The Big Sleep (1946)

113 mins | Film noir | 31 August 1946

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HISTORY

Both the version of The Big Sleep released in 1946 and the 117 min. version completed in 1945 and restored by the UCLA Film and Television Archives were viewed. The above synopsis was based on the 1946 version. Memos included in the Warner Bros. Collection at the USC Cinema-Television Library add the following information about the production: Nina Foch tested for the role of "Carmen." Due to Humphrey Bogart's affair with co-star Lauren Bacall, his marital problems escalated during filming, and his drinking often resulted in his being unable to work. The picture took seventy-six days to film -- thirty-four days behind its forty-two day schedule. The film was completed on 12 Jan 1945 and was shown to American servicemen overseas, but was not released in the United States at that time. With the end of World War II, Warners pushed back the release of The Big Sleep in favor of its completed war-themed films; among them was Confidential Agent (see entry), which also starred Bacall. After her performance in that film was panned by the critics, agent Charles K. Feldman convinced Jack L. Warner that another failure would ruin Bacall's career. In a letter dated 16 Nov 1945, Feldman wrote Warner that "...if [Bacall] receives the same type of general reviews and criticisms on The Big Sleep, which she definitely will receive unless changes are made, you might lose one of your most important assets. Though the additional scenes will only cost in the neighborhood of probably $25,000 or $50,000, in my opinion this should be done even if the cost should run to $250,000." Feldman advised ... More Less

Both the version of The Big Sleep released in 1946 and the 117 min. version completed in 1945 and restored by the UCLA Film and Television Archives were viewed. The above synopsis was based on the 1946 version. Memos included in the Warner Bros. Collection at the USC Cinema-Television Library add the following information about the production: Nina Foch tested for the role of "Carmen." Due to Humphrey Bogart's affair with co-star Lauren Bacall, his marital problems escalated during filming, and his drinking often resulted in his being unable to work. The picture took seventy-six days to film -- thirty-four days behind its forty-two day schedule. The film was completed on 12 Jan 1945 and was shown to American servicemen overseas, but was not released in the United States at that time. With the end of World War II, Warners pushed back the release of The Big Sleep in favor of its completed war-themed films; among them was Confidential Agent (see entry), which also starred Bacall. After her performance in that film was panned by the critics, agent Charles K. Feldman convinced Jack L. Warner that another failure would ruin Bacall's career. In a letter dated 16 Nov 1945, Feldman wrote Warner that "...if [Bacall] receives the same type of general reviews and criticisms on The Big Sleep, which she definitely will receive unless changes are made, you might lose one of your most important assets. Though the additional scenes will only cost in the neighborhood of probably $25,000 or $50,000, in my opinion this should be done even if the cost should run to $250,000." Feldman advised Warner to "give the girl at least three or four additional scenes with Bogart of the insolent and provocative nature that she had in To Have and Have Not ."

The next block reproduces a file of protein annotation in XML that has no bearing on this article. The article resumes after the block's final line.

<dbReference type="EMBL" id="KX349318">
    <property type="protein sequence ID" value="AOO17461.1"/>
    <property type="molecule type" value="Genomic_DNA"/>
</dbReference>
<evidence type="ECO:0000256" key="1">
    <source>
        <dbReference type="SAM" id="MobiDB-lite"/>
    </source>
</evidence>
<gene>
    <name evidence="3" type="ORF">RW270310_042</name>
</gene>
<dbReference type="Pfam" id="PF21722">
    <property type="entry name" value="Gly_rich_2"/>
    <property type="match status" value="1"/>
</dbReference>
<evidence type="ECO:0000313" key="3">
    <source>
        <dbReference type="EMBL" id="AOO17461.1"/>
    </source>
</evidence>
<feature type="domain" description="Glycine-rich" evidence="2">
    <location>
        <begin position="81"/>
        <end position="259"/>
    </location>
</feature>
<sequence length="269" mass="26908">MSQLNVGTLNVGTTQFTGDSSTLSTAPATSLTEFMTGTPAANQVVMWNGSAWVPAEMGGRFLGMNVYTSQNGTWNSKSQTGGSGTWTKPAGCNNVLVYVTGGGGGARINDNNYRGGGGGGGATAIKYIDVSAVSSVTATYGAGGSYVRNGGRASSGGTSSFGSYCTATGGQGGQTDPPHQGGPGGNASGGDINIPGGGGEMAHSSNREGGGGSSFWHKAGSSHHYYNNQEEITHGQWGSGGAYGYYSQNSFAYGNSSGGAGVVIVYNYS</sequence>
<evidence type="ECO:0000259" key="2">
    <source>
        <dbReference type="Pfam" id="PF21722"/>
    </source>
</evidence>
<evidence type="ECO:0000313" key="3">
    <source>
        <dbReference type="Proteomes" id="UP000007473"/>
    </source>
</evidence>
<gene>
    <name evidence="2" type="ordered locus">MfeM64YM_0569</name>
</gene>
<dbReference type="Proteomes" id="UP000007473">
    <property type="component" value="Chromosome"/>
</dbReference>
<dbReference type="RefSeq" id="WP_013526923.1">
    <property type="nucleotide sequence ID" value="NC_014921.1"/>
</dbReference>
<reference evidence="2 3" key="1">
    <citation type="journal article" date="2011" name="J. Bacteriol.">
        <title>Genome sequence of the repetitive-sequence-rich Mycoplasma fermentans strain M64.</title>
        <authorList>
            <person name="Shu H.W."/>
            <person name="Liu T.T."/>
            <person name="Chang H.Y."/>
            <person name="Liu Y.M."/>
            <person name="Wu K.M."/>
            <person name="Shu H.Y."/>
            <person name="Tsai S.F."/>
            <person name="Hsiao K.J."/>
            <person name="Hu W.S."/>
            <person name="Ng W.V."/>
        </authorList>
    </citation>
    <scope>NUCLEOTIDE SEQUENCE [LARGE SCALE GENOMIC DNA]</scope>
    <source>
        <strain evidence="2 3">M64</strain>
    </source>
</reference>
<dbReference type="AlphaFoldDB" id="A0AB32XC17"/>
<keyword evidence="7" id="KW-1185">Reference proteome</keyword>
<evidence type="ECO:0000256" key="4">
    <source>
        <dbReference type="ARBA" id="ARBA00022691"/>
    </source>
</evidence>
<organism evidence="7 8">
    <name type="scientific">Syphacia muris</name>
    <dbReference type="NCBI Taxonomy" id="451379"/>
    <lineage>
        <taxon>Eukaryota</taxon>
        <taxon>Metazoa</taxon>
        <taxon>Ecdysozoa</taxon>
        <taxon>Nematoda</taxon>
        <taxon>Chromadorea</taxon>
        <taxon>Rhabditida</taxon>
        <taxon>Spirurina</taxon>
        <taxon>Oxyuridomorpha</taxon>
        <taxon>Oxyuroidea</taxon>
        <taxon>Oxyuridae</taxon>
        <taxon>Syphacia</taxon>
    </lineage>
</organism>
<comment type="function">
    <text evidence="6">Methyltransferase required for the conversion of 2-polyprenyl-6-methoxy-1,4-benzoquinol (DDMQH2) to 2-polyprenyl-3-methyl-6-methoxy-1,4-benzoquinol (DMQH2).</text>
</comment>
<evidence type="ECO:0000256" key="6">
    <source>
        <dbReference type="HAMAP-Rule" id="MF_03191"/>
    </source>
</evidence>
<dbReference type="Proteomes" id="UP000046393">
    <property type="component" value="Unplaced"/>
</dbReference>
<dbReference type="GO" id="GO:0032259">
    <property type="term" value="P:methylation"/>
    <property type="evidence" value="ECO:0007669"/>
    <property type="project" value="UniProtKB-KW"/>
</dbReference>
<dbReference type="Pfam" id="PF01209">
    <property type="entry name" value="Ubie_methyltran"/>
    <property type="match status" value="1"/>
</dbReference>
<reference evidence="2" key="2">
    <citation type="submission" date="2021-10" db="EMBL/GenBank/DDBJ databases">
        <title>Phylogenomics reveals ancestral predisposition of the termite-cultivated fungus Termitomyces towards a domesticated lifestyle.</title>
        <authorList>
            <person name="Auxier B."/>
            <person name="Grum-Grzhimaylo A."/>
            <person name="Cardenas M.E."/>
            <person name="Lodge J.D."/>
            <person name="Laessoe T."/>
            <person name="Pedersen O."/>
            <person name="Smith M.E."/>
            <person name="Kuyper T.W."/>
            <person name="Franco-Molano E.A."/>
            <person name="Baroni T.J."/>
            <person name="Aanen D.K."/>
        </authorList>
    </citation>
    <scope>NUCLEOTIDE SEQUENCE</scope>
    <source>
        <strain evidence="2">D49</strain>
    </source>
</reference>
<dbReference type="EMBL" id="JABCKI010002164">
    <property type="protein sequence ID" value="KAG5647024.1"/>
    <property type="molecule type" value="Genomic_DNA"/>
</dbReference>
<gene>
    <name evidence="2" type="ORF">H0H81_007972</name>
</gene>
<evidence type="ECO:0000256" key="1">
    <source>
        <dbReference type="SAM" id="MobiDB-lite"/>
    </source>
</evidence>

On 2 Jan 1946, HR reported that Hawks, Bogart and Bacall were shooting added scenes, and that much of the script had been rewritten. As the studio did not want to release a longer film, scenes were cut from the 1945 version. Among the scenes cut were one in which "Philip Marlowe" searches the location of "Geiger's" murder. Another sequence, in which Marlowe brings the drugged "Carmen" home and advises the butler to give her an alibi, was replaced with a similar scene during which Marlowe gives the same advice to Bacall's "Vivian," thus allowing the characters to establish romantic potential. The longest cut was of a nine-minute sequence in which Marlowe explains the series of murders to suspicious police detective "Cronjager" and district attorney "Wilde." (Both of these roles were cut from the 1946 release.) In the 1945 print, a short scene in which Vivian, wearing an unbecoming hat with a veil, meets Marlowe at his office and pays him off, was replaced by a longer, more sensual encounter between them at a nightclub during which they trade double entendres about horse racing. In a brief scene in the 1946 version, Carmen is waiting for Marlowe at his apartment when he returns from taking Vivian home. This substituted for the 1945 scene in which Wilde asks Marlowe to drop the Sternwood case. Finally, the climactic scene in "Eddie Mars's" hideout was rewritten to emphasize the character of Vivian. In this sequence, Eddie Mars's wife is performed by Peggy Knudson, rather than Patricia Clarke , who played the role in the 1945 version. Bacall received some favorable notices for her performance, although the NYT commented that "she still hasn't learned to act." Three months after the film was finished, Bacall and Bogart were married.